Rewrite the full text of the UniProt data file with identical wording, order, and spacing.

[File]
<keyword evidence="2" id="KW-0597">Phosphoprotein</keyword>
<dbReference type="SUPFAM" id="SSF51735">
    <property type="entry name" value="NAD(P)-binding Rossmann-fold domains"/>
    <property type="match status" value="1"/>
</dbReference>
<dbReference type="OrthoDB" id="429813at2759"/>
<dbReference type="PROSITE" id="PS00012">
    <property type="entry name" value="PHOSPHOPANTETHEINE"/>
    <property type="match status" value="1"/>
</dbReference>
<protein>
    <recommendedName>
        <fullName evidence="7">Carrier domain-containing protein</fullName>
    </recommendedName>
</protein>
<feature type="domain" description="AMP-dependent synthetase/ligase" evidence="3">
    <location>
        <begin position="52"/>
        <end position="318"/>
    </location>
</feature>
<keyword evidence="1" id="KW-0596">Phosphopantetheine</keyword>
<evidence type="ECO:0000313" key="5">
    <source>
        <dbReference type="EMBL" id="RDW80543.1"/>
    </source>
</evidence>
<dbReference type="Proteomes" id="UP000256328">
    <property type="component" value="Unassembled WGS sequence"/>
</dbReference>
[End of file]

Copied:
<keyword evidence="2" id="KW-0597">Phosphoprotein</keyword>
<dbReference type="SUPFAM" id="SSF51735">
    <property type="entry name" value="NAD(P)-binding Rossmann-fold domains"/>
    <property type="match status" value="1"/>
</dbReference>
<dbReference type="OrthoDB" id="429813at2759"/>
<dbReference type="PROSITE" id="PS00012">
    <property type="entry name" value="PHOSPHOPANTETHEINE"/>
    <property type="match status" value="1"/>
</dbReference>
<protein>
    <recommendedName>
        <fullName evidence="7">Carrier domain-containing protein</fullName>
    </recommendedName>
</protein>
<feature type="domain" description="AMP-dependent synthetase/ligase" evidence="3">
    <location>
        <begin position="52"/>
        <end position="318"/>
    </location>
</feature>
<keyword evidence="1" id="KW-0596">Phosphopantetheine</keyword>
<evidence type="ECO:0000313" key="5">
    <source>
        <dbReference type="EMBL" id="RDW80543.1"/>
    </source>
</evidence>
<dbReference type="Proteomes" id="UP000256328">
    <property type="component" value="Unassembled WGS sequence"/>
</dbReference>